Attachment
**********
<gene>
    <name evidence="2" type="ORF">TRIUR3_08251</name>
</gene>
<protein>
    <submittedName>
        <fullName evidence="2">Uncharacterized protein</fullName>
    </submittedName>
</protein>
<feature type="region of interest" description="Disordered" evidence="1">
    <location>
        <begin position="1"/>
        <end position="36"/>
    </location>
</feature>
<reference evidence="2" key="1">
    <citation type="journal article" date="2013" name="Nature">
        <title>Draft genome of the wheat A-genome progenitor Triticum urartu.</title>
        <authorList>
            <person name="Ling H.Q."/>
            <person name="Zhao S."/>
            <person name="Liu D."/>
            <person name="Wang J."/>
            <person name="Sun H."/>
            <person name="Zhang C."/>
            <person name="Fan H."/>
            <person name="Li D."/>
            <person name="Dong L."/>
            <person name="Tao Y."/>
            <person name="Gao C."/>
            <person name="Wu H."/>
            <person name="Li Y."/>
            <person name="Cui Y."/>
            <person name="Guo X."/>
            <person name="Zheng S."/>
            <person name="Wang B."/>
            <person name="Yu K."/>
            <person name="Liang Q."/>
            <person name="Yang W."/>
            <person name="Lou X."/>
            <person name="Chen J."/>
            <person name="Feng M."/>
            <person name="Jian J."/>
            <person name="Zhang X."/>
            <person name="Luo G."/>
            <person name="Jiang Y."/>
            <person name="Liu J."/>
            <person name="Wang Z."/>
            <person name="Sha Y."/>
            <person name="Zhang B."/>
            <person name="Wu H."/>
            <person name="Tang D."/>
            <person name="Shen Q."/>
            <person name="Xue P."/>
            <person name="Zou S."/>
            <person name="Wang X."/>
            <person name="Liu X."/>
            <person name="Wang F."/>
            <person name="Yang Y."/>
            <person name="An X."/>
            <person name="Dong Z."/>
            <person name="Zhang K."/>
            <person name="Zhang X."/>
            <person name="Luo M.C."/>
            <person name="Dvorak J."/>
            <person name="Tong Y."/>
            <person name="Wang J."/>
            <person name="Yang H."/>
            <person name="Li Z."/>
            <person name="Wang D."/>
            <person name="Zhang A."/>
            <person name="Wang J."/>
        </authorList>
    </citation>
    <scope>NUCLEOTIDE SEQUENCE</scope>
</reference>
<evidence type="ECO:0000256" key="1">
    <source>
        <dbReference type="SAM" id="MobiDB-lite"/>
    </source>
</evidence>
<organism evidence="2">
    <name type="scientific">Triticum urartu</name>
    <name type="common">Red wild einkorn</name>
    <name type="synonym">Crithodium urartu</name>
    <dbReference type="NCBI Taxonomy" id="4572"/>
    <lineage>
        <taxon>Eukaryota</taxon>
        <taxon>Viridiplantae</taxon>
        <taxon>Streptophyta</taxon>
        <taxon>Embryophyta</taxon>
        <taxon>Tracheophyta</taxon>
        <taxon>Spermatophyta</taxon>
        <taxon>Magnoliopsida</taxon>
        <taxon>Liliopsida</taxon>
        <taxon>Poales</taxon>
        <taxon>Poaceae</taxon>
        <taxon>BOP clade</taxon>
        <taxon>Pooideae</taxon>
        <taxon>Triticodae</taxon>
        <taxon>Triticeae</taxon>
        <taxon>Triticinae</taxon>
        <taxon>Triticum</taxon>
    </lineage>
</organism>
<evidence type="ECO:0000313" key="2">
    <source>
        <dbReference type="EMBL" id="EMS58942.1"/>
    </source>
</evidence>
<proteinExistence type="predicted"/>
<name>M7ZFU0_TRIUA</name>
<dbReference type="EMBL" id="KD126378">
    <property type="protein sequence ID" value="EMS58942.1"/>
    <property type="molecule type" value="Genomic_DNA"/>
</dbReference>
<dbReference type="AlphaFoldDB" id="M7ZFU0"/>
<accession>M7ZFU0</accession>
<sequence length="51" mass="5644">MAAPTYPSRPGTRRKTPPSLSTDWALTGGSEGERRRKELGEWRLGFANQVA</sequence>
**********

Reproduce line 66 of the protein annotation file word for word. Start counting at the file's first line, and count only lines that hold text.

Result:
            <person name="Wang J."/>